Classifieds Advertise Archive Subscriptions Family Announcements Photos Digital Editions/Apps
Connect with us

Galway in Days Gone By

Galway In Days Gone By

Published

on

The Bermuda Showband from Loughrea pictured at Silver Strand in 1967. Among the line-up were Brendan Shaughnessy (Vocals), John Colohan (Lead Guitar), Larry Cooley (Second Guitar), John Small (Bass), Noel Donnellan (Trunmpet), Donal Herlihy (Sax/Clarinet), Benedict Donnellan (Trombone) and Paddy Fallon (Drums).

1918

House tarred

A startling occurrence is reported from Athenry, where, on Wednesday night week, the house of Mrs. K. O’Neill, The Square, was tarred. Mrs. O’Neill’s house has been under police supervision since the beginning of the New Year, and the only reason that can be assigned for the tarring of her premises is that a relative of hers bought at a public auction recently a certain house property situated at the Square.

A representative of the “Tribune” learned that the house property in question, which fronts the Square, and adjoins Mr. Lynch’s drapery, was built by a Mrs. Broderick. Portion of the premises then built, but not included in the recent sale, is at present occupied by Mrs O’Flynn, a daughter of Mrs. Broderick. After Mrs. Broderick’s death, the larger and main portion came into the possession of her son, Mr. John F. Broderick. His interest was bought by a Mr. Bernard Nolan, on whose death the business was carried on by his wife, who married a Mr. Leavy.

For the past two years or thereabouts, she has ceased to do business in the premises, and on the 29th December last, the house was auctioned by order of the Courts.

A number of bidders, including solicitors and auctioneers, attended at the auction, and the property was knocked down to Mr. Hayes at £445.

Asked if she had any statement to make regarding the tarring, Mrs. O’Neill named certain parties as being responsible. She denied that it was for her use Mr. Hayes bought the property. It might have been for his sister that Mr. Hayes bought it. The auction was open to any person who wished to bid. She denied that her house had been fired into.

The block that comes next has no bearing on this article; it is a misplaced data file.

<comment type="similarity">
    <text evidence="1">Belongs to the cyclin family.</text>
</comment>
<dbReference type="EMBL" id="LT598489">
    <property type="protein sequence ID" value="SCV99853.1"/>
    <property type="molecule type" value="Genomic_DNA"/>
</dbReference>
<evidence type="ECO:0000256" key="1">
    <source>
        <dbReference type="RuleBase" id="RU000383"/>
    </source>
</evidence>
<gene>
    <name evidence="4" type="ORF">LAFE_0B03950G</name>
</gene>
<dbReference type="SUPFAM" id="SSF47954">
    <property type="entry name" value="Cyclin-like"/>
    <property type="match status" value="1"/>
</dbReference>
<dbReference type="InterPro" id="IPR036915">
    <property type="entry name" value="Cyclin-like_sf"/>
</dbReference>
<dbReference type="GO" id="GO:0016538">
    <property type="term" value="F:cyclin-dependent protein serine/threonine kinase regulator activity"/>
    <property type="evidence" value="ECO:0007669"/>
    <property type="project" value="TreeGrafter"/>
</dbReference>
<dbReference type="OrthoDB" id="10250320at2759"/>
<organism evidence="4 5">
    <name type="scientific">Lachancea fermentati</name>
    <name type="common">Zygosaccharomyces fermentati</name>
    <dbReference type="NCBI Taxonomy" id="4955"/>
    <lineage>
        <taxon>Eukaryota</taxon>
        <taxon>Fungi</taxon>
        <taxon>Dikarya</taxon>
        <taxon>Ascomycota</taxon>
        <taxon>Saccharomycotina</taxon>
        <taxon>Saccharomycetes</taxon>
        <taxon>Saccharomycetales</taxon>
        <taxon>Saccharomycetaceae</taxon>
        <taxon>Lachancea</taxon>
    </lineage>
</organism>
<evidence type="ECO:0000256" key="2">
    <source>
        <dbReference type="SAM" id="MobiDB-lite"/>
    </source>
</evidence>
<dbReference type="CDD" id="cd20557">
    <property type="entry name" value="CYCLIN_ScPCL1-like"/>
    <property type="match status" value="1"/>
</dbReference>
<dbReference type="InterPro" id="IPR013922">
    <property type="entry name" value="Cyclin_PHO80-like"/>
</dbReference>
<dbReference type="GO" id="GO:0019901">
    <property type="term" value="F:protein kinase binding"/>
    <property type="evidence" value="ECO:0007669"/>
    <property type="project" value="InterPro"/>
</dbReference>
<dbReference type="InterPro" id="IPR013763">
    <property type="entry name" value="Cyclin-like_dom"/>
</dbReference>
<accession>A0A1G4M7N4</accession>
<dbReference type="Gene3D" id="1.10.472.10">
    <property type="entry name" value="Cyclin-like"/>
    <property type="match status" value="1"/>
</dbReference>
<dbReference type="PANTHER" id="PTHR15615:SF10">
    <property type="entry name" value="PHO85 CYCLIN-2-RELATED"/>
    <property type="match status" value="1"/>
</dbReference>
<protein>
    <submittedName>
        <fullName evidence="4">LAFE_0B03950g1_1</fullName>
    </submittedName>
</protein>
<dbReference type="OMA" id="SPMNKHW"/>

Mrs O’Flynn, The Square, said that she had hoped she would have been able to secure ownership of the house, which had been built by her mother, and she did not expect she would have any opposition at the auction. She had been prepared to pay more than any reserved price.

1943

Port for Connacht

Somewhat in the manner of the Skibbereen Eagle which became famous long ago by announcing that it was “keeping an eye on the Tsar”, our Waterford contemporary, the Evening News, has warned us that it is watching Galway with dark suspicion.

Because we commented on the fact that Tramore had been given pride of place in the Irish Tourist Board’s development schemes at a time when there was no suggestion of anything being done for Galway and Salthill our contemporary declares that “for some time past Galway has been displaying a hostile complex about Waterford” and it reads a deeply sinister meaning into the decision to send a deputation to Dublin with a view of getting more ships for our hard-hit port.

“This move,” says the Evening news, “looks rather like an effort to exert ‘undue influence’ on the Government to divert traffic from other ports,” and it goes on to proclaim “Waterford will endeavour to prevent any diversion of what little shipping now comes into our fine, safe and conveniently located harbour.”

Truly, all is yellow to the jaundiced eye, but for sheer unadulterated ráiméis, we have seldom read an editorial pronouncement to equal this. Nobody will be more surprised that the members of the Galway deputation to learn that they are going up to Dublin to “exert undue influence” on the Government.

They are under the impression that the object of the deputation is to place before the responsible authorities the full facts as to the complete absence of shipping from this port for the past year and more, and to suggest that it should be possible to send at least one cargo boat a month to discharge and load at Galway docks.

Military ‘attack’

From 2p.m. to 6p.m. on Sunday, large-scale exercise in which all of the voluntary services of the district took part, were carried out in Loughrea. The town was “attacked” at 3 o’clock from all sides by L.D.F. units from neighbouring villages, while units from the town defended.

Incidents arising from these engagements brought the L.S.F. into action and this branch had a busy time dealing with attempted “bank robberies”, “looting of food depots”, etc.

For more, read this week’s Connacht Tribune.

Galway in Days Gone By

Galway In Days Gone By

Published

on